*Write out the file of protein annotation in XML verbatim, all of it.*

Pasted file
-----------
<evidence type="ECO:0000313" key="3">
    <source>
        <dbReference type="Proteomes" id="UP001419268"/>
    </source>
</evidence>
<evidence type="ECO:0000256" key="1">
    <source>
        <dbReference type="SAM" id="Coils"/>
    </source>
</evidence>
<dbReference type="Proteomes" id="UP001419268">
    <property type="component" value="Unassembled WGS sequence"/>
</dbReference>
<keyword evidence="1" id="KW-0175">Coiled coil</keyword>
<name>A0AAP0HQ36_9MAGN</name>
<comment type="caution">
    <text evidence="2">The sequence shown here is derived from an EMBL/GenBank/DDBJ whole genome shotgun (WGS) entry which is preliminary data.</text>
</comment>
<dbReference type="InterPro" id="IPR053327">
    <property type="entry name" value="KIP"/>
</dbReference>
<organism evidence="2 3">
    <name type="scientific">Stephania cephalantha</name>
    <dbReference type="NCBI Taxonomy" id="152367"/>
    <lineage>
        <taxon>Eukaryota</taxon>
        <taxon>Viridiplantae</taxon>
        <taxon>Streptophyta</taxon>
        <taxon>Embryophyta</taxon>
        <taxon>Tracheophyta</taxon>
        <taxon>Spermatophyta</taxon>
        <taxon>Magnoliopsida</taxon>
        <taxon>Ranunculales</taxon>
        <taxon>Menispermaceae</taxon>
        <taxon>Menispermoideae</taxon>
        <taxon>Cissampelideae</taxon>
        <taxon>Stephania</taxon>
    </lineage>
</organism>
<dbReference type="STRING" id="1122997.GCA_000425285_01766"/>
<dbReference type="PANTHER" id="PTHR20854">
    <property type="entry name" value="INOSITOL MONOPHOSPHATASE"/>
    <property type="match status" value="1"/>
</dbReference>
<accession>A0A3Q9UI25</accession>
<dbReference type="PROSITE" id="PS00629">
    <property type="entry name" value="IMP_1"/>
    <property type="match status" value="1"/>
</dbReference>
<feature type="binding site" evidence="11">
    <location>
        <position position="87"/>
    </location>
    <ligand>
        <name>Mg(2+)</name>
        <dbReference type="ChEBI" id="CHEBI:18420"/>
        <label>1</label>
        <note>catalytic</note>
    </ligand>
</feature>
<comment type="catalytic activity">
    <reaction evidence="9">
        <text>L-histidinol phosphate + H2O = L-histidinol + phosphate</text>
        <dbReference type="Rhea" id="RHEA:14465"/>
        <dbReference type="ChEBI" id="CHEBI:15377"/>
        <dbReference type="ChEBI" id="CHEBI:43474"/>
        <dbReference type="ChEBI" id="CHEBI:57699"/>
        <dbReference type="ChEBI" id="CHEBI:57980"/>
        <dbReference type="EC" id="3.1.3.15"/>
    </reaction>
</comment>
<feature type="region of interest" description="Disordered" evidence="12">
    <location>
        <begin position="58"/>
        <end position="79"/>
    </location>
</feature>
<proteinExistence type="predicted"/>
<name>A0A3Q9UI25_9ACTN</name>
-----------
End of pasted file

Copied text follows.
<evidence type="ECO:0000313" key="3">
    <source>
        <dbReference type="Proteomes" id="UP001419268"/>
    </source>
</evidence>
<evidence type="ECO:0000256" key="1">
    <source>
        <dbReference type="SAM" id="Coils"/>
    </source>
</evidence>
<dbReference type="Proteomes" id="UP001419268">
    <property type="component" value="Unassembled WGS sequence"/>
</dbReference>
<keyword evidence="1" id="KW-0175">Coiled coil</keyword>
<name>A0AAP0HQ36_9MAGN</name>
<comment type="caution">
    <text evidence="2">The sequence shown here is derived from an EMBL/GenBank/DDBJ whole genome shotgun (WGS) entry which is preliminary data.</text>
</comment>
<dbReference type="InterPro" id="IPR053327">
    <property type="entry name" value="KIP"/>
</dbReference>
<organism evidence="2 3">
    <name type="scientific">Stephania cephalantha</name>
    <dbReference type="NCBI Taxonomy" id="152367"/>
    <lineage>
        <taxon>Eukaryota</taxon>
        <taxon>Viridiplantae</taxon>
        <taxon>Streptophyta</taxon>
        <taxon>Embryophyta</taxon>
        <taxon>Tracheophyta</taxon>
        <taxon>Spermatophyta</taxon>
        <taxon>Magnoliopsida</taxon>
        <taxon>Ranunculales</taxon>
        <taxon>Menispermaceae</taxon>
        <taxon>Menispermoideae</taxon>
        <taxon>Cissampelideae</taxon>
        <taxon>Stephania</taxon>
    </lineage>
</organism>
<dbReference type="STRING" id="1122997.GCA_000425285_01766"/>
<dbReference type="PANTHER" id="PTHR20854">
    <property type="entry name" value="INOSITOL MONOPHOSPHATASE"/>
    <property type="match status" value="1"/>
</dbReference>
<accession>A0A3Q9UI25</accession>
<dbReference type="PROSITE" id="PS00629">
    <property type="entry name" value="IMP_1"/>
    <property type="match status" value="1"/>
</dbReference>
<feature type="binding site" evidence="11">
    <location>
        <position position="87"/>
    </location>
    <ligand>
        <name>Mg(2+)</name>
        <dbReference type="ChEBI" id="CHEBI:18420"/>
        <label>1</label>
        <note>catalytic</note>
    </ligand>
</feature>
<comment type="catalytic activity">
    <reaction evidence="9">
        <text>L-histidinol phosphate + H2O = L-histidinol + phosphate</text>
        <dbReference type="Rhea" id="RHEA:14465"/>
        <dbReference type="ChEBI" id="CHEBI:15377"/>
        <dbReference type="ChEBI" id="CHEBI:43474"/>
        <dbReference type="ChEBI" id="CHEBI:57699"/>
        <dbReference type="ChEBI" id="CHEBI:57980"/>
        <dbReference type="EC" id="3.1.3.15"/>
    </reaction>
</comment>
<feature type="region of interest" description="Disordered" evidence="12">
    <location>
        <begin position="58"/>
        <end position="79"/>
    </location>
</feature>
<proteinExistence type="predicted"/>
<name>A0A3Q9UI25_9ACTN</name>